Assessment: What's Your Efficiency Ranking? Take a few minutes to see

Your Industry:

How to Promote Uptime & Mitigate Risks on Your Shop Floor

Paul Lachance
  • Apr 30, 2021
  • 6 minutes

production icon

There are risks all around us – life (and work) is all about balancing those risks. Some are financial risks like unplanned downtime, poor financial planning due to inadequate information or even compliance gaps. Others are more operations and team-related risks: safety, team inefficiencies or even poor communication. 

All of these risks can hurt you: physically, morale-wise and financially. In many cases, there are clear ways to mitigate these risks. No manufacturer wants unplanned downtime, so why do we allow avoidable downtime to occur? In many cases, manufacturers do not realize that even basic proper CMMS (computerized maintenance management system) implementation can mitigate these risks.

Maintenance people are more important than you think

What do maintenance people do? The most common response: They fix broken things. True, but their main role is to increase the capacity and efficiencies of a manufacturing or related organization. 

Reducing downtime is the same as increasing uptime, which also directly translates to increasing production capacity. Need to bump up production to match sales demand? Maintenance can help achieve this by moving uptime up 5-10%. This is far less expensive, quicker and easier than adding shifts or production capacity/assets. Conversely, if you need to tighten –your belt, promoting lean efficiencies through better team, parts and asset management really helps.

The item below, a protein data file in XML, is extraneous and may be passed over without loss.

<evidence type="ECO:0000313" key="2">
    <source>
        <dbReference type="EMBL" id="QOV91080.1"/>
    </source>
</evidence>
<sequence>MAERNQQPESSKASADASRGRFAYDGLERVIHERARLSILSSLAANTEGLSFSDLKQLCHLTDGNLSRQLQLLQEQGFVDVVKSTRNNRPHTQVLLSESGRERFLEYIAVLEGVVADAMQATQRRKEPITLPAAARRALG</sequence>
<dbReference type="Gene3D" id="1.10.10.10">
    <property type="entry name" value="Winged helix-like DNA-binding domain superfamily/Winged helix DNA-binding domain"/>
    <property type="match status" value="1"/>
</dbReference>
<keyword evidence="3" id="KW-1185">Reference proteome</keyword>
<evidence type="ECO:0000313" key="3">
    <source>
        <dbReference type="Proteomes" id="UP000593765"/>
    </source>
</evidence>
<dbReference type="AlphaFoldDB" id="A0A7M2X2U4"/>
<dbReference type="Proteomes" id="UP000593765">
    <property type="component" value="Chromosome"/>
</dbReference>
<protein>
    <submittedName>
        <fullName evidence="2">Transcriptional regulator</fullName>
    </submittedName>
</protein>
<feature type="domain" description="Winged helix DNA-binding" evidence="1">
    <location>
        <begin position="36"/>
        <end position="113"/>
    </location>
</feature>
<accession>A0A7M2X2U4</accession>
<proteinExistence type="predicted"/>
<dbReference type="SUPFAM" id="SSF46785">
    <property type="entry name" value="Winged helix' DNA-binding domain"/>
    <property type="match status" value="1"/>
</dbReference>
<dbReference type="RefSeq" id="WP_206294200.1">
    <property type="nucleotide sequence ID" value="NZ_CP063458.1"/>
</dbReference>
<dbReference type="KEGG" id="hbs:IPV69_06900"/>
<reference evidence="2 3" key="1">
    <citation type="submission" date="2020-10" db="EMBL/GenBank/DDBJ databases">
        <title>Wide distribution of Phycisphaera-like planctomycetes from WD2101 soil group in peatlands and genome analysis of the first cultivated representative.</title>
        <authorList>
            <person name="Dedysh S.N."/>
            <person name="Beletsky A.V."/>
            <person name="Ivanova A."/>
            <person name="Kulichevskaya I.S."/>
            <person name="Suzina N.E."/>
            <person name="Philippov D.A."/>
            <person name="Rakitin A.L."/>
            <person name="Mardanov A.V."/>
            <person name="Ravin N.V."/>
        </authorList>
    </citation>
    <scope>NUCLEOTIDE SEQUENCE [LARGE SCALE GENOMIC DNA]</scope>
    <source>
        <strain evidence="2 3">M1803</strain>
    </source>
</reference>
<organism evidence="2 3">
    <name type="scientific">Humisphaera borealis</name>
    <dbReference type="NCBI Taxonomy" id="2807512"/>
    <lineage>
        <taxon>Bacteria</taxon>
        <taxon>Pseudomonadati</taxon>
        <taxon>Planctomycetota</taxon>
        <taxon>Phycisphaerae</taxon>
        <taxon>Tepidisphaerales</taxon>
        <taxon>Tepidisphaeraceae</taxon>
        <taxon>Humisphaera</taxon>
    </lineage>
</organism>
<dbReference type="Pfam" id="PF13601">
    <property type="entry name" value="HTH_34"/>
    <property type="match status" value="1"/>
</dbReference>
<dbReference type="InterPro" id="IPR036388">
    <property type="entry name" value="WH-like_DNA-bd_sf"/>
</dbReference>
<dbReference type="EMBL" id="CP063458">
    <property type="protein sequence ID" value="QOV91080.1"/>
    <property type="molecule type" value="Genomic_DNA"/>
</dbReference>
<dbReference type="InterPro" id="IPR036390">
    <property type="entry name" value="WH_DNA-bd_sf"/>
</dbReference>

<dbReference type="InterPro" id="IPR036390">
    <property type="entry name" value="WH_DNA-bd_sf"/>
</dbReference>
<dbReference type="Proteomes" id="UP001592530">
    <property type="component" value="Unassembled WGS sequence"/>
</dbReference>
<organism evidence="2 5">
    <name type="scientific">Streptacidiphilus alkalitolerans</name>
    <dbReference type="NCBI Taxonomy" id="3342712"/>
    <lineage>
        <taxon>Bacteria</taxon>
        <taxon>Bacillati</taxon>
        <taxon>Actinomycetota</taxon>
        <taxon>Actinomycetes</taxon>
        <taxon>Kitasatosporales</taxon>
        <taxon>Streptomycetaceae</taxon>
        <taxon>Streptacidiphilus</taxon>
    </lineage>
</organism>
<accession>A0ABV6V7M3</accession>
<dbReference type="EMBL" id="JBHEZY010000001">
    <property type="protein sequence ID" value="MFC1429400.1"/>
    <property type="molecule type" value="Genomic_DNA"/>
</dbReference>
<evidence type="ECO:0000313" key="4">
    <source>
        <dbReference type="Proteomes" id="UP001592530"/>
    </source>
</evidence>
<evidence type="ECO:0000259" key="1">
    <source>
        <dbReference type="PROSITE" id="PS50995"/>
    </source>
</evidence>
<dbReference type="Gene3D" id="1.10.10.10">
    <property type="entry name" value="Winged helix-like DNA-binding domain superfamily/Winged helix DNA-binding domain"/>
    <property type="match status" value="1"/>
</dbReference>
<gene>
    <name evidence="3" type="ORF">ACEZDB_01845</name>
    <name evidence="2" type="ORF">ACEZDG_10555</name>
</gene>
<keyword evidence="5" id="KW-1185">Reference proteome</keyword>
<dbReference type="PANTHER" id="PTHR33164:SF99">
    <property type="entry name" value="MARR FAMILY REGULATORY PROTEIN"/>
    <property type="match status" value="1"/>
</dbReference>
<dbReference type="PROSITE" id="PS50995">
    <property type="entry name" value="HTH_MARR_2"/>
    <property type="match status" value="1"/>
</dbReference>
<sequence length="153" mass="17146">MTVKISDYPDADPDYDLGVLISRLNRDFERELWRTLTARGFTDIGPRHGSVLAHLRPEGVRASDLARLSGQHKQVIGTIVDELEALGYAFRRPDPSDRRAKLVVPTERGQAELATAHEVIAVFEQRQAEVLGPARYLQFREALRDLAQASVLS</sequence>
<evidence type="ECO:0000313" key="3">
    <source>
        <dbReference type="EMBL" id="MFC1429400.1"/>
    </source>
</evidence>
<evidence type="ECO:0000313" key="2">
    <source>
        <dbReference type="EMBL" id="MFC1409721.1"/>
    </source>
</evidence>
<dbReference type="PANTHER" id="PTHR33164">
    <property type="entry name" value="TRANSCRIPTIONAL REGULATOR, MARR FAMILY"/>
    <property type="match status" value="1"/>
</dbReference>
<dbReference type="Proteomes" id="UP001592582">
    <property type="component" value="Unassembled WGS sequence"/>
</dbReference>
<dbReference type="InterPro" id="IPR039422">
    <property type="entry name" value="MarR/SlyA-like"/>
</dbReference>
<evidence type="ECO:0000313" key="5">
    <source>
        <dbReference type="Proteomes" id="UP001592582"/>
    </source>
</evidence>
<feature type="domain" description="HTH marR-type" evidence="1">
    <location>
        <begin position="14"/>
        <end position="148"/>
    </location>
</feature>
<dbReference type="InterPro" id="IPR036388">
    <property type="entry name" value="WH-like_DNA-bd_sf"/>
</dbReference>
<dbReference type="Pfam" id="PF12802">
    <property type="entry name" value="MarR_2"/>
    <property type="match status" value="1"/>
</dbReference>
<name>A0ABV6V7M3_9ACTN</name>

Top financial shop floor risks

  1. In 2016, the average cost of downtime across all businesses was $260,000 per hour. That was a 60% jump from 2014.
  2. In some industries, the cost is considerably higher. In the auto industry, downtime can cost up to $50,000 per minute, which equals $3 million per hour.
  3. Even so, the true cost of downtime is unknown. Consultants believe that 80% of industrial facilities are unable to accurately estimate their downtime. A common estimate is that factories lose anywhere from 5 to 20% of their productivity due to downtime.
  4. Human error causes 23% of unplanned downtime in manufacturing. That's 2.5x higher than in other sectors.
  5. Faulty equipment is another common cause of downtime. A 2017 survey found that 70% of companies lack complete awareness of when equipment is due for maintenance or upgrade.
  6. The average cost of a downtime incident is about $17,000.
  7. Manufacturers experience an average of 800 hours of downtime every year. 


The data is overwhelmingly clear: Poor maintenance translates to inefficiencies, prematurely failing assets, “leaky” parts storerooms and other expensive financial risks. Although we would all love to see progress in these areas, it may be unclear how a CMMS helps translate actions into these positive metrics. Like a lot of continuous improvement plans, it starts with small changes that build into larger ones – all leading to efficiencies, savings and, ultimately, risk mitigation.

You need good information

It is much harder to fix issues that you cannot really measure.